"This event might have been missed or not detected right away--maybe even a week later, if we only relied on human eyes to do the search," continued Bloom. "No one has done this type of search on this scale before, and as new astronomical surveys come online in the next few years, this framework for extracting novel science from large amounts of data will become increasingly important."
Methods developed within the ‘Data to Knowledge' theme of the CDI program apply scientific knowledge to enable automated processing of massive data streams, while the Palomar Transient Factory (PTF) is a wide-field survey that scans the skies for transients. This made Bloom's CDI project and the PTF a natural collaboration.
"We are moving into the era of peta-scale astronomical surveys, of which the NSF-supported Palomar Transient Factory is an early example," said Nigel Sharp, program director for NSF's division of Astronomical Sciences. "This supernova result is an excellent illustration of the power of machine learning to assist not only with data collection and reduction, but with the tasks of discovery and inference as well."
Shri Kulkarni, an astronomer at University of California, Berkeley and leader of the PTF, also commented on the effectiveness of this collaboration and the power of teamwork, "The Palomar Transient Factory has been an amazing machine. The rapid discovery of the supernova in the Pinwheel galaxy is a testament to the great teamwork (spread over a half a dozen institutions) that has made rapid classification of supernova possible within the same night."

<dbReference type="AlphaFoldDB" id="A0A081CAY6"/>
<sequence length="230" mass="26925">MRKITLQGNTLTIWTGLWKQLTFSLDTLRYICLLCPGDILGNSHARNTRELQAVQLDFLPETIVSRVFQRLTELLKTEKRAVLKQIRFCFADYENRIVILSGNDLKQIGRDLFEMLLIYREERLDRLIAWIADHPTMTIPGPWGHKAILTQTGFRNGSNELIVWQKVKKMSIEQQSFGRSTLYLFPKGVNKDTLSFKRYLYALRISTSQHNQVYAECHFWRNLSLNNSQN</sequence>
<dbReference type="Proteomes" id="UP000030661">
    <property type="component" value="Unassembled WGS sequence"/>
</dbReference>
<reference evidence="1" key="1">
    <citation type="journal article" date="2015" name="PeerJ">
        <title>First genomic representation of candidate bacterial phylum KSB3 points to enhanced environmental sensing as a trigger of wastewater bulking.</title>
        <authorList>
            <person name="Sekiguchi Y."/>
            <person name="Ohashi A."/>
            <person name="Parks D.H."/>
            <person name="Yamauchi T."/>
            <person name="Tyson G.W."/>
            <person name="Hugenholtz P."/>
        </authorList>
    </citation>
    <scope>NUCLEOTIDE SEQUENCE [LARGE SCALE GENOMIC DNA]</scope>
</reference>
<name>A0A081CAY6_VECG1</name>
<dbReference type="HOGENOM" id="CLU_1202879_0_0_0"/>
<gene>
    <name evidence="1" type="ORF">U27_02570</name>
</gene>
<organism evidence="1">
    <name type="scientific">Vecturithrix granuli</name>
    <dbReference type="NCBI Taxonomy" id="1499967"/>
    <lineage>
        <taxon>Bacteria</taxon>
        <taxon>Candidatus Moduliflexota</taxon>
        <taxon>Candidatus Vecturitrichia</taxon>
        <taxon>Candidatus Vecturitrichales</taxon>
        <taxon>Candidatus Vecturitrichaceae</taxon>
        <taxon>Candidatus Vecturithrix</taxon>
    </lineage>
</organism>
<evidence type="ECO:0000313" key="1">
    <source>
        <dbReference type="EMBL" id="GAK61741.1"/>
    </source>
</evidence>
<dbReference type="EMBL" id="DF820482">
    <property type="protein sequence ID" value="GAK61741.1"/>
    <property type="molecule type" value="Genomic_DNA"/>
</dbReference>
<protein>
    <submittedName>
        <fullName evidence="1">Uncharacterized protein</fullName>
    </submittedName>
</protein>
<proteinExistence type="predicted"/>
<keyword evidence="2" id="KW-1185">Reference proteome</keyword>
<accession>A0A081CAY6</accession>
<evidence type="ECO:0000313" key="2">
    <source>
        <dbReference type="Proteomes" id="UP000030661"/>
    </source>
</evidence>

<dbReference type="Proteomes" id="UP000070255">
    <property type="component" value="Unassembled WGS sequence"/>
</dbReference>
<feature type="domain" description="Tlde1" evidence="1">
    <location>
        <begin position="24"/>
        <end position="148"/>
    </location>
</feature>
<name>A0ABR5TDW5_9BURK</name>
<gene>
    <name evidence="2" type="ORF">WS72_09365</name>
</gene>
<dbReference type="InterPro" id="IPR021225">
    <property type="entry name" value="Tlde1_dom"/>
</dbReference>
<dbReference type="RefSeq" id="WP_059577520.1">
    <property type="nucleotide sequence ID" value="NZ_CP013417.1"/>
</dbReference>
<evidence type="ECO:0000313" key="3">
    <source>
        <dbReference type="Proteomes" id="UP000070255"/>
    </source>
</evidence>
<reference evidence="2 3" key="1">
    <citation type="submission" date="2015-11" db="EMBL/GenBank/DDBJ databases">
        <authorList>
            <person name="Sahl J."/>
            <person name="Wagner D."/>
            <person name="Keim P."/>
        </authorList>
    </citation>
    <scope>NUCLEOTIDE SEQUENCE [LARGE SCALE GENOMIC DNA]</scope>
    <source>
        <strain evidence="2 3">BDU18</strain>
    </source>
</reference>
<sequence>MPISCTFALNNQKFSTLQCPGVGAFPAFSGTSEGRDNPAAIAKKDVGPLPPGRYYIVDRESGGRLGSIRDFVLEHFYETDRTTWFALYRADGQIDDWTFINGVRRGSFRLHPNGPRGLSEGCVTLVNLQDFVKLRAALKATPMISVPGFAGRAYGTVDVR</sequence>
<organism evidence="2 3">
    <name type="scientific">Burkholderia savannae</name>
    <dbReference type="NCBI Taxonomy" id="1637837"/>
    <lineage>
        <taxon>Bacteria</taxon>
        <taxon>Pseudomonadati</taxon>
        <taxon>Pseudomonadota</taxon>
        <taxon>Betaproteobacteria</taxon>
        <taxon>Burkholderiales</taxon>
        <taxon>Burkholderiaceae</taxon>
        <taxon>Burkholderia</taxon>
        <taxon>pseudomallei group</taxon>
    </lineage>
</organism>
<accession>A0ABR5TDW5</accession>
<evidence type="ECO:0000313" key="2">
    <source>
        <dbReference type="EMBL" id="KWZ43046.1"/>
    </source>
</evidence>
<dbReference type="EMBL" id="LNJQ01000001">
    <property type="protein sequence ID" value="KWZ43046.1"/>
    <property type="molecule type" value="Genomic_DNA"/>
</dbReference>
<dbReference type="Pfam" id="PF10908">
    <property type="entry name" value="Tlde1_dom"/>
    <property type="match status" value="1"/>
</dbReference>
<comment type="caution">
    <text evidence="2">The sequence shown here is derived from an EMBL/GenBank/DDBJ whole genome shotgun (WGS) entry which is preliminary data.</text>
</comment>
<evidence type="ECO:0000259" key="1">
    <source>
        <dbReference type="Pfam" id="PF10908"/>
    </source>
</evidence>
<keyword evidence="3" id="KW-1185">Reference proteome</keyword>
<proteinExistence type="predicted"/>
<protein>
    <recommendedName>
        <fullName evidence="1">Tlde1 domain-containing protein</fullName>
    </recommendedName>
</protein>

Lisa Van Pay, NSF, (703) 292-8796, email@example.com
Robert Sanders, University of California, Berkeley, (510) 643-6998, firstname.lastname@example.org
Nigel A. Sharp, NSF, (703) 292-4905, email@example.com
Thomas F. Russell, NSF, (703) 292-4863, firstname.lastname@example.org
Shri Kulkarni, California Institute of Technology, (626) 395-4010, email@example.com
Josh Bloom, University of California, Berkeley, (510) 643-4621, firstname.lastname@example.org
Supernova SN2011fe on the NOAO website: http://www.noao.edu/image_gallery/html/im1087.html
The National Science Foundation (NSF) is an independent federal agency that supports fundamental research and education across all fields of science and engineering. In fiscal year (FY) 2015, its budget is $7.3 billion. NSF funds reach all 50 states through grants to nearly 2,000 colleges, universities and other institutions. Each year, NSF receives about 48,000 competitive proposals for funding, and makes about 11,000 new funding awards. NSF also awards about $626 million in professional and service contracts yearly.